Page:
Dr Akbar Ahmed’s Poetry Shows Path to Peace
By Aja Anderson
American University
Washington, DC


O n the eve of graduation from high school, in the spring of 2004, I gave a “senior sermon” from the pulpit of my childhood Lutheran Church. As an inquisitive student, I had begun to struggle with the absolutism of the religious curriculum taught in my Catholic school, and could not prevent myself from questioning why one tradition should be placed above another, or how God could not, by any name, remain divine.

I had begun to seek what was seeking me, as Rumi wrote, but independent of creed or convention. St. James, known in the community as a progressive spiritual space, was an appropriate venue to profess my firm belief that when it came to God, all paths led to the summit of the mighty mountain; all rivers wound down to the vast, imponderable sea. I did not realize at the time that I was echoing the philosophy of my future professor and employer, Ambassador Akbar Ahmed, in the tradition of the Sufi mystics.

Seven years later, I found myself sitting in the front row, on two separate evenings and in two different locations as my boss and mentor read “The Path,” contemplating the lines that continued to feel so true:

“Yet others find other paths/I wish them all Godspeed/For all of them are part of the ‘nations and tribes’/That the Qur’an tells me I must love/So that I can love my God. “

Those words echoed the pluralistic ideal which had become central to my studies and my life, and I felt in good company with the students, teachers, and members of the community who had come to listen to Dr Ahmed recite from his new book of poetry, Suspended Somewhere Between. He described his writing as cathartic, raw, and honest outpourings of his deepest thoughts on love and loss, religion and country, violence and peace.

We assembled first on the evening of 1 November at American University. At the university, the audience was mainly students of poetry, keen for an inner look into the genius behind the craft. One Iranian student stood up during the Q&A, thanking Dr. Ahmed profusely for his poem “To My Mother.” “I am in the clouds!” she gushed. The poem had been read both by Dr. Ahmed in English and his close friend Dr. Moazzam Siddiqi, a fellow poet and linguist, in Urdu. The student was moved, she said, not only by the beauty of the verse, but also by hearing it in two languages. She, like the rest of us, was transported across cultures by the weight of Dr. Ahmed’s words, which pushed listeners above diverse backgrounds and beliefs to the common ground of love, compassion, and understanding.

Two nights later, driving north on Massachusetts Ave, I hardly noticed the seamless shift from District of Columbia into Bethesda, Maryland, to visit the Gandhi Memorial Center. It was, as many guests expressed, like coming home. It served as the perfect venue for Muslim, Christian, Jew, and Hindu to meet. We welcomed diplomats from the Embassies of Israel, Indonesia, and Sri Lanka, friends from Pakistan, Afghanistan, Sudan, and colleagues from the DC metro region. As each reader, from the Madame Ambassador of Indonesia Rosa Djalal, to Dr. Mohammed Elsanousi of ISNA, performed their interpretation of Dr. Ahmed’s poems to a standing room only crowd, I recalled the words of Gandhi, cited that evening by Srimati Kamala, the Center’s founder:

“I have known no distinction between relatives and strangers, countrymen and foreigners, white and colored, Hindus and Indians of other faiths whether Mussalmans, Parsees, Christians or Jews. I may say that my heart has been incapable of making any such distinctions.”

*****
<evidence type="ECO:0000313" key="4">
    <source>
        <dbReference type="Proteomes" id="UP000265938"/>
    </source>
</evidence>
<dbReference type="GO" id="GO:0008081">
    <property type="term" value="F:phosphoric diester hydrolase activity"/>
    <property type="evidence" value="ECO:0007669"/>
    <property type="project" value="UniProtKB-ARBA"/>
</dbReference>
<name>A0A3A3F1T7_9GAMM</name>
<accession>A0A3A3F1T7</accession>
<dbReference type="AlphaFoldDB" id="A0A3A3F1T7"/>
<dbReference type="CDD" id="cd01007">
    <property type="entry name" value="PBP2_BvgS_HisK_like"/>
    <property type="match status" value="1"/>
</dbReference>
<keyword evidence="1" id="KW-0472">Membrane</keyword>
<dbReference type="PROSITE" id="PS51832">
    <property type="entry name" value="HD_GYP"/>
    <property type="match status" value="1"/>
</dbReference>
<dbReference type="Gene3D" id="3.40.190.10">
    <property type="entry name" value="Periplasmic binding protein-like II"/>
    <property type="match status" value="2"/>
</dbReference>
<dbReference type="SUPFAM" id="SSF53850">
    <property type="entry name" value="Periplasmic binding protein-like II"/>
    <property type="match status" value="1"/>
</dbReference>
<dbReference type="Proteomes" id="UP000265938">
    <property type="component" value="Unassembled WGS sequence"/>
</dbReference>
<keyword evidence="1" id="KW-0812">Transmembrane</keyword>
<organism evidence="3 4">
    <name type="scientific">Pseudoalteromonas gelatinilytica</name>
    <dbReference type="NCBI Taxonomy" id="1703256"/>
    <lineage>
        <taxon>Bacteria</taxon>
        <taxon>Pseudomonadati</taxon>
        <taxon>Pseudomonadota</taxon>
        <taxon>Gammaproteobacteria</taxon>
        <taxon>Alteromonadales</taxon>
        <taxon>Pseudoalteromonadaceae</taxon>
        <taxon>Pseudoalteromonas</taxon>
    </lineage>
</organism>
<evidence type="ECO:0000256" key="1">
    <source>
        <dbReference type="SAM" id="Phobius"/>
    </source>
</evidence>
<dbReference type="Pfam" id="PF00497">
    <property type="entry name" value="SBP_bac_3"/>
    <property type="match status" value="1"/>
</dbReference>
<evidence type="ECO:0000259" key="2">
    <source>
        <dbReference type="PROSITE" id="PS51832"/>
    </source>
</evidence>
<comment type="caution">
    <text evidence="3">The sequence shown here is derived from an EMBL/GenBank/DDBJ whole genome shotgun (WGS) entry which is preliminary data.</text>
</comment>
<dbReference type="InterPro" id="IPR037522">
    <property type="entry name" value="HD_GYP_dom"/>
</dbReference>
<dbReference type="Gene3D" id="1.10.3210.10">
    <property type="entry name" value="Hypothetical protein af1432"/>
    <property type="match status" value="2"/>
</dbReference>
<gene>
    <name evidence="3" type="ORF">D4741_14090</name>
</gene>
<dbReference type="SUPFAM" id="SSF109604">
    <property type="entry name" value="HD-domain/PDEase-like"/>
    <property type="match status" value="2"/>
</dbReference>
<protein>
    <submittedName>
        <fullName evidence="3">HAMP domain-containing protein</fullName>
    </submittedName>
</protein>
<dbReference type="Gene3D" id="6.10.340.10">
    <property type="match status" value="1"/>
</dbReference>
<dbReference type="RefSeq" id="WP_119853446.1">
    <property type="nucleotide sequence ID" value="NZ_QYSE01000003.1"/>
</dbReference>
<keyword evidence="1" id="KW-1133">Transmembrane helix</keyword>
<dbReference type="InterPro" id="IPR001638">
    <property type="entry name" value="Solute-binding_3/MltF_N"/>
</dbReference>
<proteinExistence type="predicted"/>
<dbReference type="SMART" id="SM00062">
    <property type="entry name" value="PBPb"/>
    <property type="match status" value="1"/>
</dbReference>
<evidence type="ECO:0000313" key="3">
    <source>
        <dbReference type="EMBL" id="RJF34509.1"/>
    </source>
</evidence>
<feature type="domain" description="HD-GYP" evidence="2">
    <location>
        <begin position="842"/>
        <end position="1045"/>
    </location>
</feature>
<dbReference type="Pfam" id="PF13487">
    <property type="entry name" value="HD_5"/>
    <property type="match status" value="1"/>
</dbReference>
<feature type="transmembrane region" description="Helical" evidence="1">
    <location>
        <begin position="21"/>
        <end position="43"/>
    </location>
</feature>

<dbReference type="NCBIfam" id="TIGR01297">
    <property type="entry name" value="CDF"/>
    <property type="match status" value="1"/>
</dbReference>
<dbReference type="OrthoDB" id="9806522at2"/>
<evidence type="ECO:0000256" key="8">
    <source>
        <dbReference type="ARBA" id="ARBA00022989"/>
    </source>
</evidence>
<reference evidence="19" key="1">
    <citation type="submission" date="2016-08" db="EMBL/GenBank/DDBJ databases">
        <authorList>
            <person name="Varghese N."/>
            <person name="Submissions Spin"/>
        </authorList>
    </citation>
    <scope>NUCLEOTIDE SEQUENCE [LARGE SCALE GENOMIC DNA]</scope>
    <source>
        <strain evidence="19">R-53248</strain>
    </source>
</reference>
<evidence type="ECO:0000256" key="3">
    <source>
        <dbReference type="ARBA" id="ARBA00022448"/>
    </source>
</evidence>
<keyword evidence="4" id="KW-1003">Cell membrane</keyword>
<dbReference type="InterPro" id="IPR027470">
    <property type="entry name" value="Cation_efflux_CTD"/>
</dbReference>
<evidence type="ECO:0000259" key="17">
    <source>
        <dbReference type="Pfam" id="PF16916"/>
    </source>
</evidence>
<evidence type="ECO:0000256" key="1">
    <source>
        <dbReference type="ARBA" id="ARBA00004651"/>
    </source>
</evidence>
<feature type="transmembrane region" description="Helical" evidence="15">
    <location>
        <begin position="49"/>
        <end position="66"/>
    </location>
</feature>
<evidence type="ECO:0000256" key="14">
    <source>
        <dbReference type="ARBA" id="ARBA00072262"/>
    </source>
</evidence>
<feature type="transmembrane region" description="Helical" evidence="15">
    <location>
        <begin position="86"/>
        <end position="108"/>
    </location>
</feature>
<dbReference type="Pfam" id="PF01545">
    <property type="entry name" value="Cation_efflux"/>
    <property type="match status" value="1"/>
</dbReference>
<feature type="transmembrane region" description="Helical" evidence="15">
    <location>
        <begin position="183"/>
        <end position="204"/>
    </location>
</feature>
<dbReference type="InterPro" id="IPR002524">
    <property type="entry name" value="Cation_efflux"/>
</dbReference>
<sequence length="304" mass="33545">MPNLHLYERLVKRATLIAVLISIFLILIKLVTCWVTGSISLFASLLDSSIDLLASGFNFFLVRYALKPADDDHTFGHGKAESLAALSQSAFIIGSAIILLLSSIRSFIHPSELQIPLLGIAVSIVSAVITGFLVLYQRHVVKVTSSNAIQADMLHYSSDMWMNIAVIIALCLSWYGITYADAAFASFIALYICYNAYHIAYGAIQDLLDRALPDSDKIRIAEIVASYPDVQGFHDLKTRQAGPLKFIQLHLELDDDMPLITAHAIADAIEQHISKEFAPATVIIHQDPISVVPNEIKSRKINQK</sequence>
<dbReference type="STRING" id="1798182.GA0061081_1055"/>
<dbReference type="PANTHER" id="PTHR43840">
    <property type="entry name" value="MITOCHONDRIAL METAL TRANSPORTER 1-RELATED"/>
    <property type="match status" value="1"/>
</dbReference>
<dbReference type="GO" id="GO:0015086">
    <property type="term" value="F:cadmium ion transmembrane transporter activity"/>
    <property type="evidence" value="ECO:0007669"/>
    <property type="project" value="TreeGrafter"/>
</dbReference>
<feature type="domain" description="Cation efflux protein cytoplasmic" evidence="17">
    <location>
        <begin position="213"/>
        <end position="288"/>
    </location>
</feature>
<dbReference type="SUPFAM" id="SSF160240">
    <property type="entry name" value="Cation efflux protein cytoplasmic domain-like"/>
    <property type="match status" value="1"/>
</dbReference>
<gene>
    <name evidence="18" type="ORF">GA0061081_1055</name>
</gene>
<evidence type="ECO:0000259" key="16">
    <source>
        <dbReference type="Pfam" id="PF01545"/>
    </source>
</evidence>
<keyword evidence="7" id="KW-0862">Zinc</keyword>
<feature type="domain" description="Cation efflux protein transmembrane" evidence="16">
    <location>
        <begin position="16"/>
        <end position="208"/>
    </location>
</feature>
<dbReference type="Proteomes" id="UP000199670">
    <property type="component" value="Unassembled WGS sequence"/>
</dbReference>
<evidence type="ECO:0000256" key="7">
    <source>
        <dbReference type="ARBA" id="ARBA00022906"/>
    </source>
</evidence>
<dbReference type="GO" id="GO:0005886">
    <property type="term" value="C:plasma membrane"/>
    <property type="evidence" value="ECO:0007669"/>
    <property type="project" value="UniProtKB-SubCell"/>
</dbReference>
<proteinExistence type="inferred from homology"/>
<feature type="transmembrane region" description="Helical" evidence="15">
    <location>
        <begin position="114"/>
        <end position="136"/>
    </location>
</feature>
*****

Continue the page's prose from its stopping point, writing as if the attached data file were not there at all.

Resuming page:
It was a significant illustration of Dr. Ahmed’s commitment to interfaith cooperation to have held a reading of his work at the Gandhi Center, both because of his Pakistani heritage and Muslim religion, and because we were joined by so many of diverse origin, and who, if we stuck by political animosities, should not have been in the same room at all. However art, and specifically poetry, has the ability to serve as much more than a means of communication; it can be an instrument of faith, a bridge between adversaries, an agent of peace.

A feeling of kinship permeated both performances, and I have carried that spirit with me for days. It seems every waking minute of modern human existence is full of distractions. Our attention span is little more than thirty seconds, which is just enough time to absorb the latest diet fad, juiciest scandal, or most outrageous political posturing. Is it difficult to sift through the white noise, put down the PDA’s, and take a moment to connect with ourselves, our companions, and our God. Making time for introspection, much less spiritual communion is often the last item in a litany of pesky to-do’s. Dr. Ahmed’s poetry allowed us a “time-out” to do exactly that: look inward, examine our own beliefs, and bond with each other, regardless of race, religion or country.

“I am the place/where creation is working itself out.” So writes the Swedish, Nobel Prize winning poet Tomas Transtromer. I felt that all of us, both at the university and at the Gandhi Center, were fellow pilgrims on the journey to discover not only the deepest recesses of our own faith and relationship to God, but how we could transcend that which might irrevocably divide us, in the footsteps of our shared prophets, with the poetry of Dr. Akbar Ahmed to guide us.

(Aja Anderson is Program Coordinator of the Ibn Khaldun Chair of Islamic Studies at American University’s School of International Service in Washington, DC. She serves as Chief of Staff for Ambassador Akbar Ahmed)

 

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Editor: Akhtar M. Faruqui
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